|Just keep your mouth shut, Reggie||| Print |||Send|
Written by Jim Mancari (Contact & Archive) on July 16, 2012
In an interview with Sports Illustrated, Jackson, an employee of the New York Yankees, said that Yankees third baseman Alex Rodriguez’s career numbers are “clouded” by his admitted use of performance-enhancing drugs.
Jackson went on to say that several players, including Phil Niekro, Jim Rice, Bert Blyleven, Don Sutton, the late Kirby Puckett and the recently deceased Gary Carter should all not have been inducted into the Hall of Fame.
Jackson has received much scrutiny for these comments, and he was even banned temporarily from the Yankees. He was told not to show up last Sunday night in Boston because he would have been a media distraction.
Reggie does talk a lot.
Photo by Keith Allison, used under creative commons license.
Though he’s now back with the team, it’s very strange what compelled Jackson to make these comments. The Yankees have been very good to him over his career. Though some believe he should be wearing an Oakland A’s cap in the Hall of Fame, he instead chose a Yankees cap for his plaque due to his love for the organization.
Concerning A-Rod, everything he said was true. He’s correct that Rodriguez’s career stats will be clouded based on steroid use. However, as a Yankees employee, he could have said that A-Rod is still an incredibly talented player and is arguably a Hall of Famer even with the drug use.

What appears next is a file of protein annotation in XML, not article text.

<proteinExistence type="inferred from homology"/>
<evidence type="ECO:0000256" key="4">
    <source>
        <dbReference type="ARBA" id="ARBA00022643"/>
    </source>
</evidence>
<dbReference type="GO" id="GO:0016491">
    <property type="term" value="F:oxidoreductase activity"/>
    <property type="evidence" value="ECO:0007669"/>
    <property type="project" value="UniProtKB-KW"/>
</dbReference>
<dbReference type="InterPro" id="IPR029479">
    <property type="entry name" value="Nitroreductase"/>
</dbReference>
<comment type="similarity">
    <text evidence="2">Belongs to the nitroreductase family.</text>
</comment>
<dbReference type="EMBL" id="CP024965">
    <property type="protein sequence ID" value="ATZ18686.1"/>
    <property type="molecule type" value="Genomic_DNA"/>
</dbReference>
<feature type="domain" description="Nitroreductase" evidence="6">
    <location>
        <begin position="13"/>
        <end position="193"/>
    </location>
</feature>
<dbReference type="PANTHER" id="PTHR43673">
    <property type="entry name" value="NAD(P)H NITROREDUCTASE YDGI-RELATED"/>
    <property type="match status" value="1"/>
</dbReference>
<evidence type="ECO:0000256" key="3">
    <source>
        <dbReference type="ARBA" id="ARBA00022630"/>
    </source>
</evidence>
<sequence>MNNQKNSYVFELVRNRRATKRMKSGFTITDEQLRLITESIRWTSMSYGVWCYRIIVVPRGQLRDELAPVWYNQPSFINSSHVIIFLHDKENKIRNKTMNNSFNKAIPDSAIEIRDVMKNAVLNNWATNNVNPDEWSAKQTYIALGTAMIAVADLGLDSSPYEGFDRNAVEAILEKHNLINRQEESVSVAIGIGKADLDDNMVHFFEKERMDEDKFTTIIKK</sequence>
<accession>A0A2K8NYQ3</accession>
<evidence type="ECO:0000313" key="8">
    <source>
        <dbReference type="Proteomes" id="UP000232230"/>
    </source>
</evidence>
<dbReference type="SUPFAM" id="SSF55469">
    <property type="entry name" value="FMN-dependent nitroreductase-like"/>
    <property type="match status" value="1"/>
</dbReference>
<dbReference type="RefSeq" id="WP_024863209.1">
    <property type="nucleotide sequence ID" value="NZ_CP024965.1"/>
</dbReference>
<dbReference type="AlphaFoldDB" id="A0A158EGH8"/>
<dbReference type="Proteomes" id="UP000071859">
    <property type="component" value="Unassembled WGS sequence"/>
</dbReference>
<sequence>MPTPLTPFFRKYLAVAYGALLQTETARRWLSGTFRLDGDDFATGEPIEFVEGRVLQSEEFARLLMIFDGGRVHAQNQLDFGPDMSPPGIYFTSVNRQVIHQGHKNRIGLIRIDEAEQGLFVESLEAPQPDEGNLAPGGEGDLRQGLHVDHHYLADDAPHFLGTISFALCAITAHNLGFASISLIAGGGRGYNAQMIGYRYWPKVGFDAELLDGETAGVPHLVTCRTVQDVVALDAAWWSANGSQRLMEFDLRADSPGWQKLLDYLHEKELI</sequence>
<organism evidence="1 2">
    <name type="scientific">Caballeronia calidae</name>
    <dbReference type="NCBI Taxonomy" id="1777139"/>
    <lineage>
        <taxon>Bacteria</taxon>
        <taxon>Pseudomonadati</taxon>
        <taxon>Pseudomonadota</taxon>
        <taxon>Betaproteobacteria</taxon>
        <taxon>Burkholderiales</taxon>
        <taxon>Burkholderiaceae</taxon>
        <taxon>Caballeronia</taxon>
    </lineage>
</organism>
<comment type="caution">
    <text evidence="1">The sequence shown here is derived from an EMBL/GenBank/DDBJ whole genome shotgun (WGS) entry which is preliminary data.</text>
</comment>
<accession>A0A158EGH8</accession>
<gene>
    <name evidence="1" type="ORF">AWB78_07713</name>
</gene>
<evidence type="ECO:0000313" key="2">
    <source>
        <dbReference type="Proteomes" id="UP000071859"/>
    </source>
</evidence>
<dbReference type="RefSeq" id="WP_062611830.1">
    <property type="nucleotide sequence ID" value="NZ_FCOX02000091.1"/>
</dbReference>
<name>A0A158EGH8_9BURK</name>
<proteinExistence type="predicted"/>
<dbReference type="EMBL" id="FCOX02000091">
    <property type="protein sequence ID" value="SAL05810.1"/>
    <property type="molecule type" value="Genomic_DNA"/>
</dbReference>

Everyone knows that A-Rod’s Hall of Fame candidacy will be heavily debated. You would think though that he would have the support of those within his franchise. But in this case, Jackson threw A-Rod under the bus.
Maybe there was a hint of jealousy involved. Jackson hit 563 career home runs without taking any performance-enhancing substances (that we know about, of course), while Rodriguez has 642 career long balls, though many of these were aided by illegal drugs.
Sure, Jackson was merely responding truthfully to a question he was asked, but there certainly could have been ways to deflect that into protecting one of the faces of the franchise.
While the A-Rod comments sparked controversy, Jackson’s questioning of fellow Hall of Famers egregiously crosses the line. Yes, Jackson is a Hall of Famer who is regarded as one of the top 50 players of all time, but he has no right to fault other Hall of Famers who maybe don’t have as impressive a resume.
Of the players he mentioned, each is a legitimate Hall of Famer. Even so, it’s the writers -- not former players -- who determine who gets voted into Cooperstown.
Don Sutton and Phil Niekro are both 300-game winners. Bert Blyleven is fifth on the career strikeout list with 3,701. Jim Rice had 11 20-plus home runs seasons and was an eight-time All-Star. Kirby Puckett ended his 12-year career with a .318 lifetime batting average.
All of these players earned their Cooperstown plaque. However, for Jackson to mention the name “Gary Carter” the way he did was wrong on so many levels. Carter passed away in mid-February after losing a hard-fought yet painful battle with brain cancer.
Not only was Carter one of the game’s top offensive and defensive catchers of all-time, but the man also just passed away a few months ago. It was very inconsiderate for Jackson to say what he said.
What was said was said, and Jackson was forced to pay the price. Though this whole controversy will likely just blow over, it could have all been avoided if Reggie just kept his mouth shut.